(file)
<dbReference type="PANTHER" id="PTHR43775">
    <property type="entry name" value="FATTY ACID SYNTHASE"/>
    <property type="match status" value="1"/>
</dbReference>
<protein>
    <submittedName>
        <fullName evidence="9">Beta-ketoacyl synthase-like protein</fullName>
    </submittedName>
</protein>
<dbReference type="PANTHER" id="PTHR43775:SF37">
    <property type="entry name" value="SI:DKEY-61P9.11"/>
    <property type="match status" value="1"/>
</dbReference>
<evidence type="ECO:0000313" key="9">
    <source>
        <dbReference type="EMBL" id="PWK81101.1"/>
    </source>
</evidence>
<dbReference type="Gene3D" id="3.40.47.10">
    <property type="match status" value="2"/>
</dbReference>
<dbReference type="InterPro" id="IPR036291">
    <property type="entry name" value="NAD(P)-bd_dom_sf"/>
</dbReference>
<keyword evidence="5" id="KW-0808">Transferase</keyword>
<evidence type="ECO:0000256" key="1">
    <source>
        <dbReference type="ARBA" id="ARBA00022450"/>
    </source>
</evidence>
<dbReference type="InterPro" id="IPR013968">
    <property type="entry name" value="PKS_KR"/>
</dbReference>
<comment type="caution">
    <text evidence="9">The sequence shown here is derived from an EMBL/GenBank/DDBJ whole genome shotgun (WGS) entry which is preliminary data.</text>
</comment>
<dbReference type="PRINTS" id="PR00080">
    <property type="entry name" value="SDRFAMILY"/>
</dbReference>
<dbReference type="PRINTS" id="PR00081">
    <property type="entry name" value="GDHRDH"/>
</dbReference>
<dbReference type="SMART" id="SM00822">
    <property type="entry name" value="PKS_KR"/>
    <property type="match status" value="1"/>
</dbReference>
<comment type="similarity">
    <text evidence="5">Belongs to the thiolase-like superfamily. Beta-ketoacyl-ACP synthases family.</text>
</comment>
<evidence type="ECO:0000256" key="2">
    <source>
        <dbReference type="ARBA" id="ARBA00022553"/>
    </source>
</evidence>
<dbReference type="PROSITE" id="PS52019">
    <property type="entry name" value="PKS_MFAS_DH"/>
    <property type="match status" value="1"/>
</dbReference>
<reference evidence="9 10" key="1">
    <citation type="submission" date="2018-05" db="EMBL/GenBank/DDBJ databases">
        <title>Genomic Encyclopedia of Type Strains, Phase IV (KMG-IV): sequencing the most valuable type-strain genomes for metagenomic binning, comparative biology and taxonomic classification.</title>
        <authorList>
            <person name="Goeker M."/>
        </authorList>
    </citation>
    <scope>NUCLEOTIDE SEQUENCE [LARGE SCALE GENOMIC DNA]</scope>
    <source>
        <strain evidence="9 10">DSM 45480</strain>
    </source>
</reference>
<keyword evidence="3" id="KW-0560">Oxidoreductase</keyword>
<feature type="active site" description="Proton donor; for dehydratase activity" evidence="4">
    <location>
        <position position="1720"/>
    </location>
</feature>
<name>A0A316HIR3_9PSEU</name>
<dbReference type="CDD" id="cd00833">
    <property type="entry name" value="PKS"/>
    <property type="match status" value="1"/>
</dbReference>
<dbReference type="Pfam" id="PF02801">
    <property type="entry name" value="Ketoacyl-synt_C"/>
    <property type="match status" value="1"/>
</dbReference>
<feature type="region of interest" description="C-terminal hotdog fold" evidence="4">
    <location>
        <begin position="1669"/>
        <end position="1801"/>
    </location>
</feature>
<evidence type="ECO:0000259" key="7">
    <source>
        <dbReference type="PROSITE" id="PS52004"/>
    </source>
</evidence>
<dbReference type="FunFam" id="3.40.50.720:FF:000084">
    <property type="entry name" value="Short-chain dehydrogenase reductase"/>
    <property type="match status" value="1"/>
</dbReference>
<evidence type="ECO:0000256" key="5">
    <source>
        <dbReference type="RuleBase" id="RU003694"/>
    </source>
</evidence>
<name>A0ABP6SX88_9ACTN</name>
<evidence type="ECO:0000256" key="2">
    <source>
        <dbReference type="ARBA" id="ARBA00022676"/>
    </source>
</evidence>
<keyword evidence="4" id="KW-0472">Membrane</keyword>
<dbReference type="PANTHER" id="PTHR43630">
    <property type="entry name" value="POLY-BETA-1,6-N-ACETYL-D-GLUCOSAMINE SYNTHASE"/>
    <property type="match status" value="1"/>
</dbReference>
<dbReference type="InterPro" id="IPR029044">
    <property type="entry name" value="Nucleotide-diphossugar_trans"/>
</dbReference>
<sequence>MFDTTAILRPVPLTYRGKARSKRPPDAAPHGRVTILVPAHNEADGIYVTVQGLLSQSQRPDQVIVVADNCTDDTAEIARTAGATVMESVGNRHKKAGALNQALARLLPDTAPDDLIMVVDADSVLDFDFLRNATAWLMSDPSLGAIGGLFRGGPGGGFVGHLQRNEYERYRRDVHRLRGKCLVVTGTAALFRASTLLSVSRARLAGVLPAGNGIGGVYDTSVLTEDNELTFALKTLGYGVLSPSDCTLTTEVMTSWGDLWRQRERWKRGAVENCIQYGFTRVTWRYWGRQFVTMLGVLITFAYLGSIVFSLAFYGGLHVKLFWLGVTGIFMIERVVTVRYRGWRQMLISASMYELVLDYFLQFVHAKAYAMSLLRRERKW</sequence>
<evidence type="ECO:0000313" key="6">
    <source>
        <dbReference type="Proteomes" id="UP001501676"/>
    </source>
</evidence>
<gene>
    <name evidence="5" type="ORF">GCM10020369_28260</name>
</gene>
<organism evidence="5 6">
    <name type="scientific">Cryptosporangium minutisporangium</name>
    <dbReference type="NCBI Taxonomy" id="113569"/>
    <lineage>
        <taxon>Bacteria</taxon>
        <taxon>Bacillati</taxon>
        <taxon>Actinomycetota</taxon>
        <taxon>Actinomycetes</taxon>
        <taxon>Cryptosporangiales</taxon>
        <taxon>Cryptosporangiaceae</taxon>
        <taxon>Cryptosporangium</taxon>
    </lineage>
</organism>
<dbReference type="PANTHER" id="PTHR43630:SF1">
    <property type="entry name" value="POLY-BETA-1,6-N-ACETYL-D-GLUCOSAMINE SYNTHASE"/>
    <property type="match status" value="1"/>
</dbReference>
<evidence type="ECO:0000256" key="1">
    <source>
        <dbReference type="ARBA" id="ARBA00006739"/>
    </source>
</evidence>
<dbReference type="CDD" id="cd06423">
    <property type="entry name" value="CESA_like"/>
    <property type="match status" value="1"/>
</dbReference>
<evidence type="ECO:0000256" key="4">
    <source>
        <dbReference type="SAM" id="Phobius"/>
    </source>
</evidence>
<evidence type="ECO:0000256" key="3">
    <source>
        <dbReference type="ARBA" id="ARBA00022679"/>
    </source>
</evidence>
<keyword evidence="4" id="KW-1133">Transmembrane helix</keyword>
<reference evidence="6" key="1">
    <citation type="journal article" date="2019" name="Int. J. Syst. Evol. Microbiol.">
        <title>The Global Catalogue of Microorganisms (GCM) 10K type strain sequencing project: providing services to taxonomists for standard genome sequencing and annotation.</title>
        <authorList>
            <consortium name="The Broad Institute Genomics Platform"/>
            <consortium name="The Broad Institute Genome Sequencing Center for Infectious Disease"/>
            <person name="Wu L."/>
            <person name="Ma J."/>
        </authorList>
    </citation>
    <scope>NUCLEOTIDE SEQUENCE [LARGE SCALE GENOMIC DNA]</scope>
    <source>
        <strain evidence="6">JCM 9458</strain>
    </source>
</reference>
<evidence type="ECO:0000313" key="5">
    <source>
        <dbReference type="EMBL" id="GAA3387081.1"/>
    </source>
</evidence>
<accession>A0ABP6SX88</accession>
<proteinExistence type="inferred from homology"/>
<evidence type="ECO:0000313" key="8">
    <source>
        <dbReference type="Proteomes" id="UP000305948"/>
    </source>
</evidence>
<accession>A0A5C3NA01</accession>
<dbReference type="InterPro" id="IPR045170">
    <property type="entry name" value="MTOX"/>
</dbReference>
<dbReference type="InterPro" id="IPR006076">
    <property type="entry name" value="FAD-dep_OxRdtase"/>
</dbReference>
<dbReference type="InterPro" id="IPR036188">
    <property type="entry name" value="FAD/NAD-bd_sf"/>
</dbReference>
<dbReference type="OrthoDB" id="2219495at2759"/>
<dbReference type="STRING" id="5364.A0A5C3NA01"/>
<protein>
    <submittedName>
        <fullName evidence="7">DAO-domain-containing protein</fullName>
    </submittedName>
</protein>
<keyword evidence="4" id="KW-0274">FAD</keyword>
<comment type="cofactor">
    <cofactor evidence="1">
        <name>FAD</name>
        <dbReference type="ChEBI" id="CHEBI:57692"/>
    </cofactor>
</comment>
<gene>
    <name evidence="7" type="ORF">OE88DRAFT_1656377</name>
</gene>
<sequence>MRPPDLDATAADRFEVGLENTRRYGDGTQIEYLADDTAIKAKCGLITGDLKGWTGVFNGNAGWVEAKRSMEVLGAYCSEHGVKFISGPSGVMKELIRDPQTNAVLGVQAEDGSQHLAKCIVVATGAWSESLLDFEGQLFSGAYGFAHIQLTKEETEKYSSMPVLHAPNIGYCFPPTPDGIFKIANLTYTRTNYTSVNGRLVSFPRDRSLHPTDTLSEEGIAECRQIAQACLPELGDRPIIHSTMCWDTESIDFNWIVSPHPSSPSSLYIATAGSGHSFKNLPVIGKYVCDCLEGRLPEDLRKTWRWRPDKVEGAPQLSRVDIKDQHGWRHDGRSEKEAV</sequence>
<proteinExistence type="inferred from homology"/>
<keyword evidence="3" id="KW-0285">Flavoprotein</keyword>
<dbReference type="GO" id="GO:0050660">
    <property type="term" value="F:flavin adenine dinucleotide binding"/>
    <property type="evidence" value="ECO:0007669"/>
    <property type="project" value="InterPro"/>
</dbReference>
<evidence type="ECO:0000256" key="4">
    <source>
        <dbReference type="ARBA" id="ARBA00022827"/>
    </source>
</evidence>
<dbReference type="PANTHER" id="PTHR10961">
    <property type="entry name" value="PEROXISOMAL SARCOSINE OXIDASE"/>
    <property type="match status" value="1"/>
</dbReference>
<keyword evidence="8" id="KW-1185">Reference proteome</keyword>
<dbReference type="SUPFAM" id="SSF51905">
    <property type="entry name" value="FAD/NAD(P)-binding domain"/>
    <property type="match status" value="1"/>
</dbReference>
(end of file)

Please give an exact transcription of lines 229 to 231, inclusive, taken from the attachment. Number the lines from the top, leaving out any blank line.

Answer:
    <source>
        <dbReference type="ARBA" id="ARBA00022827"/>
    </source>